The SuperH-3, part 6: Division

Raymond Chen


The SH-3 does not have a simple “divide two integers please” instruction. Rather, it has a collection of instructions that let you build a division operation yourself.

    DIV0U               ; prepare for unsigned division
    DIV0S   Rm, Rn      ; prepare for signed division Rn ÷ Rm
    DIV1    Rm, Rn      ; generate 1 bit of the quotient Rn ÷ Rm

To begin an integer division operation, you execute either a DIV0U or DIV0S instruction, depending on whether you want a signed or unsigned division.

You then perform a number of DIV1 instructions equal to the number of bits of quotient you need, mixed in with other instructions are outlined in the programmer’s manual. After running the desired number of iterations, the result is in either the Rn register or in the register you accumulated the results into, depending on the specific algorithm you used.

These instructions do not attempt to handle division by zero or division overflow. They will simply generate nonsense results. If preventing division by zero or overflow is important to you, you will have to check for them yourself explicitly.

I’m not going to go into the fine details of how these instructions operate. They use Rm and Rn to record the state of the division, with three additional bits of state recorded in the M, Q, and T flags.

It’s basically magic.

In practice, you won’t see the compiler generate these instructions anyway. Instead, the compiler is going to do one of the following:

  • If dividing by a constant power of 2, use a shift instruction.
  • If dividing by a small constant, multiply by 2³²÷n and extract the high 32 bits of the result.
  • Otherwise, call a helper function in the runtime library.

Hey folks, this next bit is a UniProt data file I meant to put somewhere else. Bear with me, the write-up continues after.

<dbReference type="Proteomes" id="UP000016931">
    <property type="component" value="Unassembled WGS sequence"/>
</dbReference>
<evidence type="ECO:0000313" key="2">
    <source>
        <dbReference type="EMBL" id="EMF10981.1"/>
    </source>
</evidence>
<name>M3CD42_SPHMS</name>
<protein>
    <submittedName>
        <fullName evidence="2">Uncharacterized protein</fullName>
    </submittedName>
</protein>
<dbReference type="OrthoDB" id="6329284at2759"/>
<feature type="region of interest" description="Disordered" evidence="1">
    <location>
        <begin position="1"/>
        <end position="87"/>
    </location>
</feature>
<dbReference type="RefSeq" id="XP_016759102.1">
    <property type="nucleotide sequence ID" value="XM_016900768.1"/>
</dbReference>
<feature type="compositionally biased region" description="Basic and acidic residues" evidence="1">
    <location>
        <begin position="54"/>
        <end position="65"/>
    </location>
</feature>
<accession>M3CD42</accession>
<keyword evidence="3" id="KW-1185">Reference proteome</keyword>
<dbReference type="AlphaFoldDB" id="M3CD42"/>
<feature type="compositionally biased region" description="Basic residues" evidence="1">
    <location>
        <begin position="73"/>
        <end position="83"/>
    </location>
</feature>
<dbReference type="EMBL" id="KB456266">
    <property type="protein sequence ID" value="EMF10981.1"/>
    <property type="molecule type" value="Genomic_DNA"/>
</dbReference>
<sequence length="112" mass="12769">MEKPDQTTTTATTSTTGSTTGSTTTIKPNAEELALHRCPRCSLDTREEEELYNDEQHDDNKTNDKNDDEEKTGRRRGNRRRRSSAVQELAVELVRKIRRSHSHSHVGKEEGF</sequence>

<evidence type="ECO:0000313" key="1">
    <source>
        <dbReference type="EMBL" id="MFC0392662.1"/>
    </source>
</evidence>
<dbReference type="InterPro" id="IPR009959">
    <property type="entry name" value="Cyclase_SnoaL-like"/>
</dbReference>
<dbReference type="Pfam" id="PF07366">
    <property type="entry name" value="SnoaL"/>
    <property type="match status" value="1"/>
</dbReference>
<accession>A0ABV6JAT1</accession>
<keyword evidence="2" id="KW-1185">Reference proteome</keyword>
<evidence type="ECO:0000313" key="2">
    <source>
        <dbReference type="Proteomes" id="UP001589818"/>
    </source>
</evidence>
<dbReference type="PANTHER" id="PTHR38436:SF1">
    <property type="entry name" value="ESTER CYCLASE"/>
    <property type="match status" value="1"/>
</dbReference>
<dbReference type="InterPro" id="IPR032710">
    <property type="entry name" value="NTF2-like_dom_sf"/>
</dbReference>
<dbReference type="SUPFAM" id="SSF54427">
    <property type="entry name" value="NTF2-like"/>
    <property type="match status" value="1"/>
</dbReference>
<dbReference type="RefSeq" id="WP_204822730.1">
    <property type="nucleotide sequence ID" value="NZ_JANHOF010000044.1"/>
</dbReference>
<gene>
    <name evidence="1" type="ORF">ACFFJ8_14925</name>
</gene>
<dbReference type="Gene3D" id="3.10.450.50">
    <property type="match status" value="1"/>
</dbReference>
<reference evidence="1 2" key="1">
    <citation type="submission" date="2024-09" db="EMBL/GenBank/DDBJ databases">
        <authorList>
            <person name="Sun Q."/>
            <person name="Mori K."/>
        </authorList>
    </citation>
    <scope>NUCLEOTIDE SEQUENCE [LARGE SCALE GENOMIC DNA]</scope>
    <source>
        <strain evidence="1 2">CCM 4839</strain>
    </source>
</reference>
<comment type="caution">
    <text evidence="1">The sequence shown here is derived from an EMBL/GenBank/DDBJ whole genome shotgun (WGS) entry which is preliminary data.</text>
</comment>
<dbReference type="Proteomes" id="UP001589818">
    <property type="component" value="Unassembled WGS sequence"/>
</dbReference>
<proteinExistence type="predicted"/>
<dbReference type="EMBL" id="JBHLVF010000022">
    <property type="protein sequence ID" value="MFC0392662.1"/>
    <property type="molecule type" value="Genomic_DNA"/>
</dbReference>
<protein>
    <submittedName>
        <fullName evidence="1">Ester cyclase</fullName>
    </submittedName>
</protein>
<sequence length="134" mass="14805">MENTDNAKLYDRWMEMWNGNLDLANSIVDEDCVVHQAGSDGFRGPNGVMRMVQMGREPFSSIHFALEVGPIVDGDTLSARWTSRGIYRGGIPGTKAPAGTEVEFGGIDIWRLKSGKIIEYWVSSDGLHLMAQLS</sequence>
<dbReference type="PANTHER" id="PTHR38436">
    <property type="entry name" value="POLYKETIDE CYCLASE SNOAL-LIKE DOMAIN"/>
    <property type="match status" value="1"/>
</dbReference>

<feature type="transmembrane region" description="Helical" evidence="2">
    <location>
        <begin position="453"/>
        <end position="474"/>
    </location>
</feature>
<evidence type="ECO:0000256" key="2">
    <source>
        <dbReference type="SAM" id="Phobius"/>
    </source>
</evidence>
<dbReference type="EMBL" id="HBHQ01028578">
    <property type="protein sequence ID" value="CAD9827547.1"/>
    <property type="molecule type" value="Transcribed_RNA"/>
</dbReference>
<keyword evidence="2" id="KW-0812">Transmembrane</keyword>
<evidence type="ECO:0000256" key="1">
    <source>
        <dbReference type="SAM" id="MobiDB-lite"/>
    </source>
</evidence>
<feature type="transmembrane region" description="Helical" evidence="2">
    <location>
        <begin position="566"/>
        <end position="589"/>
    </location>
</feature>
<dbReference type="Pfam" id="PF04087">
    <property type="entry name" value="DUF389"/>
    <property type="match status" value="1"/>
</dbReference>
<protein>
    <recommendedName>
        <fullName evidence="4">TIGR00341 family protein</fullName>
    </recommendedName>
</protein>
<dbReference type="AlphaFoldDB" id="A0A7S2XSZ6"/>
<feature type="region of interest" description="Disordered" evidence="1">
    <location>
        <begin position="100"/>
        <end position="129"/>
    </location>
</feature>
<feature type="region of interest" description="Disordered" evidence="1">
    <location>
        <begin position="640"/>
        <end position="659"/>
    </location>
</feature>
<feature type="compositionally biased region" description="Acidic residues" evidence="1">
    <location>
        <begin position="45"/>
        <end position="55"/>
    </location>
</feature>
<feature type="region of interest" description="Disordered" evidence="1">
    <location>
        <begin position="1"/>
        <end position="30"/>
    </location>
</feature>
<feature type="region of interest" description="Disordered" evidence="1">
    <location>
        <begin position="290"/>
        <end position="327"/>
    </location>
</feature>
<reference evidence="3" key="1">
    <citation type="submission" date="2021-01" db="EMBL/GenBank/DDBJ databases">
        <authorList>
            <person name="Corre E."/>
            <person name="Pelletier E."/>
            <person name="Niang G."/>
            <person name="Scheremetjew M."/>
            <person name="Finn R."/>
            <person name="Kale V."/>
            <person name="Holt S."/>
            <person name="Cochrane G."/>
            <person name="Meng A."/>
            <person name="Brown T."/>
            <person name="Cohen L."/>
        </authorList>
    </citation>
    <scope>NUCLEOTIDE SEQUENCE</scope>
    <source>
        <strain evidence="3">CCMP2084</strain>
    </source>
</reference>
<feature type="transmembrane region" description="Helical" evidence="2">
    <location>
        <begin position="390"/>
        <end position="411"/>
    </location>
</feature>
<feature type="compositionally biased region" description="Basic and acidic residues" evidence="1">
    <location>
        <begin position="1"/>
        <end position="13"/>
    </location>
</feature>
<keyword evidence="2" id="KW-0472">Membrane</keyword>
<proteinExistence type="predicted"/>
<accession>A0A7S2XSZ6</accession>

Phew, that was crazy.

Next time, we’ll return to the relative sanity of bitwise logical operations.

Bonus chatter: If you want to see how one compiler implements division on the SH-3 (and if you are okay with being exposed to GPL source code), you can take a look at how GCC implements division in its runtime library.


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  • Avatar
    Zak Larue-Buckley

    I’m just suprised there is a hardware divide at all. Thats quite a luxury!
    How did it compare to a pure software integer divide in terms of cycles?

    • Avatar
      Fabian Giesen

      From the description of the instructions, there isn’t much of one! Getting one bit of quotient at a time is a tell-tale sign of the type of algorithm used: namely, a basic digit recurrence algorithm (either restoring or non-restoring). The main step in either variant is a single integer subtraction and a 1-bit shift per iteration. The subtraction is just a regular ALU operation; the shift register to record the quotient bits and the “glue logic” instructions to initially set up the divide do need some extra hardware, but by putting the responsibility of sequencing the division on the SW side, you get away with quite little extra hardware to support the division indeed!
      Getting 1 cycle per quotient bit plus setup (for 32:16 divisions; 32:32 seem to work out to two cycles per bit plus setup) for this tiny number of extra HW is pretty solid! For comparison, the fastest pure SW divide routines based on digit-recurrence for the old ARMs (which didn’t have dividers) I know came out around 3 cycles per quotient bit (plus setup). Then a bit later (starting around ARM7TDMI or maybe it was ARM9E?) they had fairly fast multipliers but still no dividers and the best way to do large divisions used a multiply-based Newton-Raphson iteration. Still came out above 1 cycle/bit for most cases though. (And really leaned on the fast multiplier to do so.)

  • Avatar
    Simon Clarkstone

    I spent a while wondering why this seemed familiar, then I rememberd it is like the GreenArrays F18A’s multiply-step instruction. It does a conditional add based on the bottom bit of a register and a shift of two registers joined together, so that you can multiply numbers by repeating the multiply-step instruction (though with NOPs in-between, because the multiply-step instruction has a preceding delay-slot, as does the addition instruction).
    The F18A is a weird processor; it’s a grid of tiny microprocessors that pass data asynchronously. It was invented by Chuck Moore, the same guy who invented the early Forths (and IIRC distains ANSI Forth as too complex and over-generalised).